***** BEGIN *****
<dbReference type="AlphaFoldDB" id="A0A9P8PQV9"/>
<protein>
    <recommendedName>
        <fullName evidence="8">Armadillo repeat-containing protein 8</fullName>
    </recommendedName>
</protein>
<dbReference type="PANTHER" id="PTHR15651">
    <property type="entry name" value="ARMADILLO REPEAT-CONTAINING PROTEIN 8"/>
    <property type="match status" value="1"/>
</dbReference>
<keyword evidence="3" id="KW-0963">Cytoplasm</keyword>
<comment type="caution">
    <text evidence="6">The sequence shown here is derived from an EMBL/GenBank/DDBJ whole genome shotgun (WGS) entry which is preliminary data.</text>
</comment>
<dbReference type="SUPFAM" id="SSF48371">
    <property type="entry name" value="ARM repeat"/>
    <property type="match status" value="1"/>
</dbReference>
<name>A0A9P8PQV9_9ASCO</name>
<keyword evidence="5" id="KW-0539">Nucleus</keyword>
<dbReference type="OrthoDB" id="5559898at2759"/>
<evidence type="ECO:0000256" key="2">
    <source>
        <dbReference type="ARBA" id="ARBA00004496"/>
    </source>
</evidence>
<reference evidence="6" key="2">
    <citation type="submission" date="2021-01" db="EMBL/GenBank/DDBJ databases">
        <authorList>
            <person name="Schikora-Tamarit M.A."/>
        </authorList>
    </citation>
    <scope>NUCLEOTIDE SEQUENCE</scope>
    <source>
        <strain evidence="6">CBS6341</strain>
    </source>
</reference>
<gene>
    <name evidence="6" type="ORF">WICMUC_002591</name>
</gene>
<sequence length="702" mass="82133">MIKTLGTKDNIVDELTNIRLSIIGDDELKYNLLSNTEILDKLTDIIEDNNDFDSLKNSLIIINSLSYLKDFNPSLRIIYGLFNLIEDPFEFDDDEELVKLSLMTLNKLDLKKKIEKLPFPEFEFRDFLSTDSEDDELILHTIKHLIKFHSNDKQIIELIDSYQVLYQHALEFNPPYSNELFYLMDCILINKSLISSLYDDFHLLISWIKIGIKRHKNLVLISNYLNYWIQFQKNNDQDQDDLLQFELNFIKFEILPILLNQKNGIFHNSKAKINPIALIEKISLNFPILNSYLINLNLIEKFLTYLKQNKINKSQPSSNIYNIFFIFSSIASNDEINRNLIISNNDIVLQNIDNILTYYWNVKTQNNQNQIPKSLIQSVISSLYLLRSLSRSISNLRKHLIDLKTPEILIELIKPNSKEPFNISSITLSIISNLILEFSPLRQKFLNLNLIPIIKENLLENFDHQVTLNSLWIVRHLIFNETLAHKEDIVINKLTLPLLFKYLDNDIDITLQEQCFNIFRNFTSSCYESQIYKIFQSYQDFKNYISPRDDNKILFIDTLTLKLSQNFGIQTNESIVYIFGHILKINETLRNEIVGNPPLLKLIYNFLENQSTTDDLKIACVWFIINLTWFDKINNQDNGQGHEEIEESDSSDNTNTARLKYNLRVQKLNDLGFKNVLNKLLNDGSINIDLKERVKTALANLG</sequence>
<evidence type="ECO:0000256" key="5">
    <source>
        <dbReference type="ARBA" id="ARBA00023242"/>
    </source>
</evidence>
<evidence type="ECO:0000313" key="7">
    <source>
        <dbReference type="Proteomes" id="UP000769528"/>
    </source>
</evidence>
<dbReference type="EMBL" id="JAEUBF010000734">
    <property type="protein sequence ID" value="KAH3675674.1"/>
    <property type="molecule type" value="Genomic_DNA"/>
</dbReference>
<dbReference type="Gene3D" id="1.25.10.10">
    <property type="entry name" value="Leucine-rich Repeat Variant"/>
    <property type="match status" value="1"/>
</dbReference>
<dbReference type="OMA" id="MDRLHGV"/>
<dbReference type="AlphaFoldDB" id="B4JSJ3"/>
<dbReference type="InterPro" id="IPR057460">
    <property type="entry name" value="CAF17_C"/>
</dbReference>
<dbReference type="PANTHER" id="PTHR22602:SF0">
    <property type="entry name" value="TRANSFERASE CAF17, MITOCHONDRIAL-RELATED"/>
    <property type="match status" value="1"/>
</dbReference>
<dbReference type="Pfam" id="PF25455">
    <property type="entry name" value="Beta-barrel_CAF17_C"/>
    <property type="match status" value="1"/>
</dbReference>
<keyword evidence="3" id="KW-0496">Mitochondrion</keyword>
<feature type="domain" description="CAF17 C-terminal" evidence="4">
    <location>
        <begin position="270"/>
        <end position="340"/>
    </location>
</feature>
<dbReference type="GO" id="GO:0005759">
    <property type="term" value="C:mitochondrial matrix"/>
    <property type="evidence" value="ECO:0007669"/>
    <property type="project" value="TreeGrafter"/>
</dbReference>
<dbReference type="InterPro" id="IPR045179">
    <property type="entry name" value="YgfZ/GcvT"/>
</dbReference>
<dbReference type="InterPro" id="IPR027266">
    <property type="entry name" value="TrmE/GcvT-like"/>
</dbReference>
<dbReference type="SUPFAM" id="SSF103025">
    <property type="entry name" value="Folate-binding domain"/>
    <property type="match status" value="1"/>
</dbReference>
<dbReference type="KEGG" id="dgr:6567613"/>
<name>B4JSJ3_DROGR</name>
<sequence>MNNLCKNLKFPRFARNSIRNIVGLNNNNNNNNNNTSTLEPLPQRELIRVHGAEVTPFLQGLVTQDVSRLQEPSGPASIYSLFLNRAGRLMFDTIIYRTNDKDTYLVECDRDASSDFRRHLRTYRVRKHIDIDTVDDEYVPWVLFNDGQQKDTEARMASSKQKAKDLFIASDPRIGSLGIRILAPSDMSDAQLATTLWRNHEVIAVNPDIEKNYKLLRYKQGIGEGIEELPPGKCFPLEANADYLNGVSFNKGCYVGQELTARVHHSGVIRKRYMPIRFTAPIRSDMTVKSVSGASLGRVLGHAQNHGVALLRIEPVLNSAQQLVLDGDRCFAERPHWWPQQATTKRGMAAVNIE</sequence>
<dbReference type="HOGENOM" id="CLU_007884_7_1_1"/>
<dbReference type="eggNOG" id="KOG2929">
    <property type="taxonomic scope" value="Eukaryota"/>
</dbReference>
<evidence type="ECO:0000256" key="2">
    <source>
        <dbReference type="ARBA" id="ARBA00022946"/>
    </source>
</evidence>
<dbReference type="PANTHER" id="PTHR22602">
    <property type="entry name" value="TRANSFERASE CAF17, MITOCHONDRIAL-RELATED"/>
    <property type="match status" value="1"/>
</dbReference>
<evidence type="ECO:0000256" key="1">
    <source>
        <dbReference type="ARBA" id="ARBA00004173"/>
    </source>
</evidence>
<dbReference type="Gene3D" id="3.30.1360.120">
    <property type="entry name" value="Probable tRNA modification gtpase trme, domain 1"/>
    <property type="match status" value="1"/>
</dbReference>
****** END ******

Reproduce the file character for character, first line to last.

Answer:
<dbReference type="AlphaFoldDB" id="A0A9P8PQV9"/>
<protein>
    <recommendedName>
        <fullName evidence="8">Armadillo repeat-containing protein 8</fullName>
    </recommendedName>
</protein>
<dbReference type="PANTHER" id="PTHR15651">
    <property type="entry name" value="ARMADILLO REPEAT-CONTAINING PROTEIN 8"/>
    <property type="match status" value="1"/>
</dbReference>
<keyword evidence="3" id="KW-0963">Cytoplasm</keyword>
<comment type="caution">
    <text evidence="6">The sequence shown here is derived from an EMBL/GenBank/DDBJ whole genome shotgun (WGS) entry which is preliminary data.</text>
</comment>
<dbReference type="SUPFAM" id="SSF48371">
    <property type="entry name" value="ARM repeat"/>
    <property type="match status" value="1"/>
</dbReference>
<name>A0A9P8PQV9_9ASCO</name>
<keyword evidence="5" id="KW-0539">Nucleus</keyword>
<dbReference type="OrthoDB" id="5559898at2759"/>
<evidence type="ECO:0000256" key="2">
    <source>
        <dbReference type="ARBA" id="ARBA00004496"/>
    </source>
</evidence>
<reference evidence="6" key="2">
    <citation type="submission" date="2021-01" db="EMBL/GenBank/DDBJ databases">
        <authorList>
            <person name="Schikora-Tamarit M.A."/>
        </authorList>
    </citation>
    <scope>NUCLEOTIDE SEQUENCE</scope>
    <source>
        <strain evidence="6">CBS6341</strain>
    </source>
</reference>
<gene>
    <name evidence="6" type="ORF">WICMUC_002591</name>
</gene>
<sequence length="702" mass="82133">MIKTLGTKDNIVDELTNIRLSIIGDDELKYNLLSNTEILDKLTDIIEDNNDFDSLKNSLIIINSLSYLKDFNPSLRIIYGLFNLIEDPFEFDDDEELVKLSLMTLNKLDLKKKIEKLPFPEFEFRDFLSTDSEDDELILHTIKHLIKFHSNDKQIIELIDSYQVLYQHALEFNPPYSNELFYLMDCILINKSLISSLYDDFHLLISWIKIGIKRHKNLVLISNYLNYWIQFQKNNDQDQDDLLQFELNFIKFEILPILLNQKNGIFHNSKAKINPIALIEKISLNFPILNSYLINLNLIEKFLTYLKQNKINKSQPSSNIYNIFFIFSSIASNDEINRNLIISNNDIVLQNIDNILTYYWNVKTQNNQNQIPKSLIQSVISSLYLLRSLSRSISNLRKHLIDLKTPEILIELIKPNSKEPFNISSITLSIISNLILEFSPLRQKFLNLNLIPIIKENLLENFDHQVTLNSLWIVRHLIFNETLAHKEDIVINKLTLPLLFKYLDNDIDITLQEQCFNIFRNFTSSCYESQIYKIFQSYQDFKNYISPRDDNKILFIDTLTLKLSQNFGIQTNESIVYIFGHILKINETLRNEIVGNPPLLKLIYNFLENQSTTDDLKIACVWFIINLTWFDKINNQDNGQGHEEIEESDSSDNTNTARLKYNLRVQKLNDLGFKNVLNKLLNDGSINIDLKERVKTALANLG</sequence>
<evidence type="ECO:0000256" key="5">
    <source>
        <dbReference type="ARBA" id="ARBA00023242"/>
    </source>
</evidence>
<evidence type="ECO:0000313" key="7">
    <source>
        <dbReference type="Proteomes" id="UP000769528"/>
    </source>
</evidence>
<dbReference type="EMBL" id="JAEUBF010000734">
    <property type="protein sequence ID" value="KAH3675674.1"/>
    <property type="molecule type" value="Genomic_DNA"/>
</dbReference>
<dbReference type="Gene3D" id="1.25.10.10">
    <property type="entry name" value="Leucine-rich Repeat Variant"/>
    <property type="match status" value="1"/>
</dbReference>
<dbReference type="OMA" id="MDRLHGV"/>
<dbReference type="AlphaFoldDB" id="B4JSJ3"/>
<dbReference type="InterPro" id="IPR057460">
    <property type="entry name" value="CAF17_C"/>
</dbReference>
<dbReference type="PANTHER" id="PTHR22602:SF0">
    <property type="entry name" value="TRANSFERASE CAF17, MITOCHONDRIAL-RELATED"/>
    <property type="match status" value="1"/>
</dbReference>
<dbReference type="Pfam" id="PF25455">
    <property type="entry name" value="Beta-barrel_CAF17_C"/>
    <property type="match status" value="1"/>
</dbReference>
<keyword evidence="3" id="KW-0496">Mitochondrion</keyword>
<feature type="domain" description="CAF17 C-terminal" evidence="4">
    <location>
        <begin position="270"/>
        <end position="340"/>
    </location>
</feature>
<dbReference type="GO" id="GO:0005759">
    <property type="term" value="C:mitochondrial matrix"/>
    <property type="evidence" value="ECO:0007669"/>
    <property type="project" value="TreeGrafter"/>
</dbReference>
<dbReference type="InterPro" id="IPR045179">
    <property type="entry name" value="YgfZ/GcvT"/>
</dbReference>
<dbReference type="InterPro" id="IPR027266">
    <property type="entry name" value="TrmE/GcvT-like"/>
</dbReference>
<dbReference type="SUPFAM" id="SSF103025">
    <property type="entry name" value="Folate-binding domain"/>
    <property type="match status" value="1"/>
</dbReference>
<dbReference type="KEGG" id="dgr:6567613"/>
<name>B4JSJ3_DROGR</name>
<sequence>MNNLCKNLKFPRFARNSIRNIVGLNNNNNNNNNNTSTLEPLPQRELIRVHGAEVTPFLQGLVTQDVSRLQEPSGPASIYSLFLNRAGRLMFDTIIYRTNDKDTYLVECDRDASSDFRRHLRTYRVRKHIDIDTVDDEYVPWVLFNDGQQKDTEARMASSKQKAKDLFIASDPRIGSLGIRILAPSDMSDAQLATTLWRNHEVIAVNPDIEKNYKLLRYKQGIGEGIEELPPGKCFPLEANADYLNGVSFNKGCYVGQELTARVHHSGVIRKRYMPIRFTAPIRSDMTVKSVSGASLGRVLGHAQNHGVALLRIEPVLNSAQQLVLDGDRCFAERPHWWPQQATTKRGMAAVNIE</sequence>
<dbReference type="HOGENOM" id="CLU_007884_7_1_1"/>
<dbReference type="eggNOG" id="KOG2929">
    <property type="taxonomic scope" value="Eukaryota"/>
</dbReference>
<evidence type="ECO:0000256" key="2">
    <source>
        <dbReference type="ARBA" id="ARBA00022946"/>
    </source>
</evidence>
<dbReference type="PANTHER" id="PTHR22602">
    <property type="entry name" value="TRANSFERASE CAF17, MITOCHONDRIAL-RELATED"/>
    <property type="match status" value="1"/>
</dbReference>
<evidence type="ECO:0000256" key="1">
    <source>
        <dbReference type="ARBA" id="ARBA00004173"/>
    </source>
</evidence>
<dbReference type="Gene3D" id="3.30.1360.120">
    <property type="entry name" value="Probable tRNA modification gtpase trme, domain 1"/>
    <property type="match status" value="1"/>
</dbReference>